From the whirlwind
Charlie Castex has been busy. Over the last eight years, this Asheville-based psychic consultant and spiritual teacher has done readings for more than 7,000 clients. Consistently voted best psychic in Western North Carolina by Mountain Xpress readers, Castex also gives periodic lectures (which he calls “An Evening of Spirit”) in Asheville and around the county. Additionally, he just finished wrapping up Soul Purpose with Charlie Castex, a television pilot. Phew!
“It’s really been a whirlwind,” he admits. “I’m trying to keep up with the nature of this work, because people are becoming more interested in being in touch with their source and more interested in how they can manage to balance their lives against all that craziness [in the world].”
His personal vision for everything he does, explains Castex, “is being able to guide souls toward their own individual empowerment by awakening them to their unique qualities, talents, strengths and weak points, too. Perhaps, most importantly, I can gently remind every individual that this life is the greatest gift one could ever hope to have. It’s a simple teaching but an increasingly necessary one in these perplexing times. All too easily, we lose ourselves in striving … ending up as human doings.”
Castex will present his next “An Evening of Spirit” on Thursday, Aug. 21, 7 p.m. at Essential Arts Bookstore (18 Wall St.) in downtown Asheville. A $7 donation is requested, and reservations are recommended.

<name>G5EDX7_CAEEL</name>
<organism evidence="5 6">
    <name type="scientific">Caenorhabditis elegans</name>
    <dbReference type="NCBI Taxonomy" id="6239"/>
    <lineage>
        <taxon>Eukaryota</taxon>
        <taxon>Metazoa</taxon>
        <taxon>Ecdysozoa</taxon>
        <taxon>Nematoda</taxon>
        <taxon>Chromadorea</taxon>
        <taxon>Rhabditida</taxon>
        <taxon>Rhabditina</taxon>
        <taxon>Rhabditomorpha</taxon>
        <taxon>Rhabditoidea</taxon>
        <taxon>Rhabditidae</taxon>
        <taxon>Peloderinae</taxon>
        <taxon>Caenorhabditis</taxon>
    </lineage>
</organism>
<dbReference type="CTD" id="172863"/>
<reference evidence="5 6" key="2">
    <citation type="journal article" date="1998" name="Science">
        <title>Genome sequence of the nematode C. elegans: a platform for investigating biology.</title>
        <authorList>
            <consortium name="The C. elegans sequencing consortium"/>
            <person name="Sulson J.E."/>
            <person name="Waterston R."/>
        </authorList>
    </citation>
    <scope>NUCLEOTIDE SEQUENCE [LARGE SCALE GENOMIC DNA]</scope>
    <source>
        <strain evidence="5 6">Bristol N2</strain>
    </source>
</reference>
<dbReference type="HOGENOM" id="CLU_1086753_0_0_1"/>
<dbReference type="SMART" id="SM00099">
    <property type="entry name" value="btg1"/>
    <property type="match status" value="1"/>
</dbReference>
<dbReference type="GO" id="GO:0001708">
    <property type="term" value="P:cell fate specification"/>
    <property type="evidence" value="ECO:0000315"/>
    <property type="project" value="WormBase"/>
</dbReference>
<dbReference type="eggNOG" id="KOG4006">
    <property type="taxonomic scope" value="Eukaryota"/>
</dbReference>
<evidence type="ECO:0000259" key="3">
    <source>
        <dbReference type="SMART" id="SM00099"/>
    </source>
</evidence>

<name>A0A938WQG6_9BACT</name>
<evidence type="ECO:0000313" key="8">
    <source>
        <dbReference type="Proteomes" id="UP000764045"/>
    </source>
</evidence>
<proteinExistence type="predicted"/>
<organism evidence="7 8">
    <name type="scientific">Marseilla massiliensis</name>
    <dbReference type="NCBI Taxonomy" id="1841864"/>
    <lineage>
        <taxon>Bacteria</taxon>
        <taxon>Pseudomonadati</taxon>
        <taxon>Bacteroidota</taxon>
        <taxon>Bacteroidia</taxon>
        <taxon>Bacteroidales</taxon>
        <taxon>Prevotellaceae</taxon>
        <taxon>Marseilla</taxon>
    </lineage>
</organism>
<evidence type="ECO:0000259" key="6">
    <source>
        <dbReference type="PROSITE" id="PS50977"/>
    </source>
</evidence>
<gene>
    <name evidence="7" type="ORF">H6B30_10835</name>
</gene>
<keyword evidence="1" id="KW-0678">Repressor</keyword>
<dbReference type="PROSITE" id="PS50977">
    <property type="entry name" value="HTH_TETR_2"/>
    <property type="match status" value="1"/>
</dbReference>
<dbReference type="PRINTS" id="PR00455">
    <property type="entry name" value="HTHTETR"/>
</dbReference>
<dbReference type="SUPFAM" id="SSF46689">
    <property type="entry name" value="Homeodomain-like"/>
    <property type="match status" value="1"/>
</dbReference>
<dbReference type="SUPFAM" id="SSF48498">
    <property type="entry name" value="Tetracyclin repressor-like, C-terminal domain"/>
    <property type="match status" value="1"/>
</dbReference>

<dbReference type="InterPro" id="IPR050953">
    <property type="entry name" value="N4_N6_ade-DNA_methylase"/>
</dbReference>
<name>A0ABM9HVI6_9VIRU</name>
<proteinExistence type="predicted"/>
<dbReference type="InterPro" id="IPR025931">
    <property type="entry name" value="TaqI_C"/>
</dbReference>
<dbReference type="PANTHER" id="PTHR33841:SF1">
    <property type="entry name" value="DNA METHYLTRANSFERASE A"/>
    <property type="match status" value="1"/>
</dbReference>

The evening, says Castex, “is geared towards people’s soul purpose — and not just in the career sense or in the sense of our function in the world, but having more of a view towards being rather than doing. That’s what we’re looking at.”
To reserve a space at the Essential Arts Bookstore event, call 281-2464.
— Lisa Watters
There’s nothing like having white-flowering dogwood trees in your back yard: an excellent show of white blossoms in the spring, scarlet foliage in the fall, and red berries that attract songbirds all winter. It doesn’t get much better than that.
Well, actually, it does. As part of their Trees for America campaign, The National Arbor Day Foundation will give 10 free white-flowering dogwood trees to everyone who joins the organization before Sept. 1.
The trees will be shipped postpaid at the right time for planting (between Oct. 15 and Dec. 10) with instructions included. The six- to 12-inch trees are guaranteed to grow or they’ll be replaced free of charge.
Members also receive a subscription to the foundation’s colorful, bimonthly publication, Arbor Day, and a copy of The Tree Book, which gives information about planting and care.
To receive the free trees, send a $10 membership contribution by Aug. 31 to: TEN DOGWOODS, National Arbor Day Foundation, 100 Arbor Ave., Nebraska City, NE 68410.
— Lisa Watters
This is news?
It will probably come as no surprise to anyone who’s lived in Asheville for more than 10 minutes to learn that Outside magazine has named Warren Wilson College the fourth-best college in the country for outdoors-oriented students. Touting not only WNC’s multiplicity of sports opportunities (whitewater paddling, climbing, on- and off-road biking, hiking) but also the beauty of downtown Asheville’s art-deco buildings and the greenery of both the college campus and the curriculum, the magazine had nothing but good to say about the little school in the Swannanoa Valley.
And considering the number of license plates spotted hereabouts from California (U.C. Santa Cruz was No. 1 on the magazine’s list), Colorado (U.C. Boulder, No. 2), and Vermont (Middlebury College, No. 3), is it possible these folks know something that the people at Outside simply missed?
To view the complete list, visit www.outsideonline.com.
— Cecil Bothwell